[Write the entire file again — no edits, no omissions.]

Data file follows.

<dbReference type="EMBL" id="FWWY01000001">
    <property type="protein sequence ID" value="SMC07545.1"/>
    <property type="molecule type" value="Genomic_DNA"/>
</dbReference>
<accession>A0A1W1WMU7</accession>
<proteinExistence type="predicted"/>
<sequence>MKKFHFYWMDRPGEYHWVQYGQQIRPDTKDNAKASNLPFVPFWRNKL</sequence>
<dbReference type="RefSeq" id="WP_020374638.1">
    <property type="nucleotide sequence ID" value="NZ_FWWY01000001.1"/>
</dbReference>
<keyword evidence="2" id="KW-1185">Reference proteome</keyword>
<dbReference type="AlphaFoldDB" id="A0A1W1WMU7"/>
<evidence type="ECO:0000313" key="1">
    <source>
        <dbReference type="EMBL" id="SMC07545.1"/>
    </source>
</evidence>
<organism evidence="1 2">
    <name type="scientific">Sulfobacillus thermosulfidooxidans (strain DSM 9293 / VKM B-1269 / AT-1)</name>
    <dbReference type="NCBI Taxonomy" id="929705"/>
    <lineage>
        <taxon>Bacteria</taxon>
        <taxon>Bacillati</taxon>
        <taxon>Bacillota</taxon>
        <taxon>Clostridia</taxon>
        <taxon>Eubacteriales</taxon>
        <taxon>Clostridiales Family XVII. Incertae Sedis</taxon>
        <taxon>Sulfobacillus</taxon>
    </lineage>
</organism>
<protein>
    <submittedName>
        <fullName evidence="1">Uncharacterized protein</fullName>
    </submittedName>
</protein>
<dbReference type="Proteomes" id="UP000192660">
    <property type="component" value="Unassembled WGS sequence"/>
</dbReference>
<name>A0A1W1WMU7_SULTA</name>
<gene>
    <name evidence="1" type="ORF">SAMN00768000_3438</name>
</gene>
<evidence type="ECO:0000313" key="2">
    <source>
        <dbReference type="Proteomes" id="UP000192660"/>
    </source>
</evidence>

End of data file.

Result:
<dbReference type="EMBL" id="FWWY01000001">
    <property type="protein sequence ID" value="SMC07545.1"/>
    <property type="molecule type" value="Genomic_DNA"/>
</dbReference>
<accession>A0A1W1WMU7</accession>
<proteinExistence type="predicted"/>
<sequence>MKKFHFYWMDRPGEYHWVQYGQQIRPDTKDNAKASNLPFVPFWRNKL</sequence>
<dbReference type="RefSeq" id="WP_020374638.1">
    <property type="nucleotide sequence ID" value="NZ_FWWY01000001.1"/>
</dbReference>
<keyword evidence="2" id="KW-1185">Reference proteome</keyword>
<dbReference type="AlphaFoldDB" id="A0A1W1WMU7"/>
<evidence type="ECO:0000313" key="1">
    <source>
        <dbReference type="EMBL" id="SMC07545.1"/>
    </source>
</evidence>
<organism evidence="1 2">
    <name type="scientific">Sulfobacillus thermosulfidooxidans (strain DSM 9293 / VKM B-1269 / AT-1)</name>
    <dbReference type="NCBI Taxonomy" id="929705"/>
    <lineage>
        <taxon>Bacteria</taxon>
        <taxon>Bacillati</taxon>
        <taxon>Bacillota</taxon>
        <taxon>Clostridia</taxon>
        <taxon>Eubacteriales</taxon>
        <taxon>Clostridiales Family XVII. Incertae Sedis</taxon>
        <taxon>Sulfobacillus</taxon>
    </lineage>
</organism>
<protein>
    <submittedName>
        <fullName evidence="1">Uncharacterized protein</fullName>
    </submittedName>
</protein>
<dbReference type="Proteomes" id="UP000192660">
    <property type="component" value="Unassembled WGS sequence"/>
</dbReference>
<name>A0A1W1WMU7_SULTA</name>
<gene>
    <name evidence="1" type="ORF">SAMN00768000_3438</name>
</gene>
<evidence type="ECO:0000313" key="2">
    <source>
        <dbReference type="Proteomes" id="UP000192660"/>
    </source>
</evidence>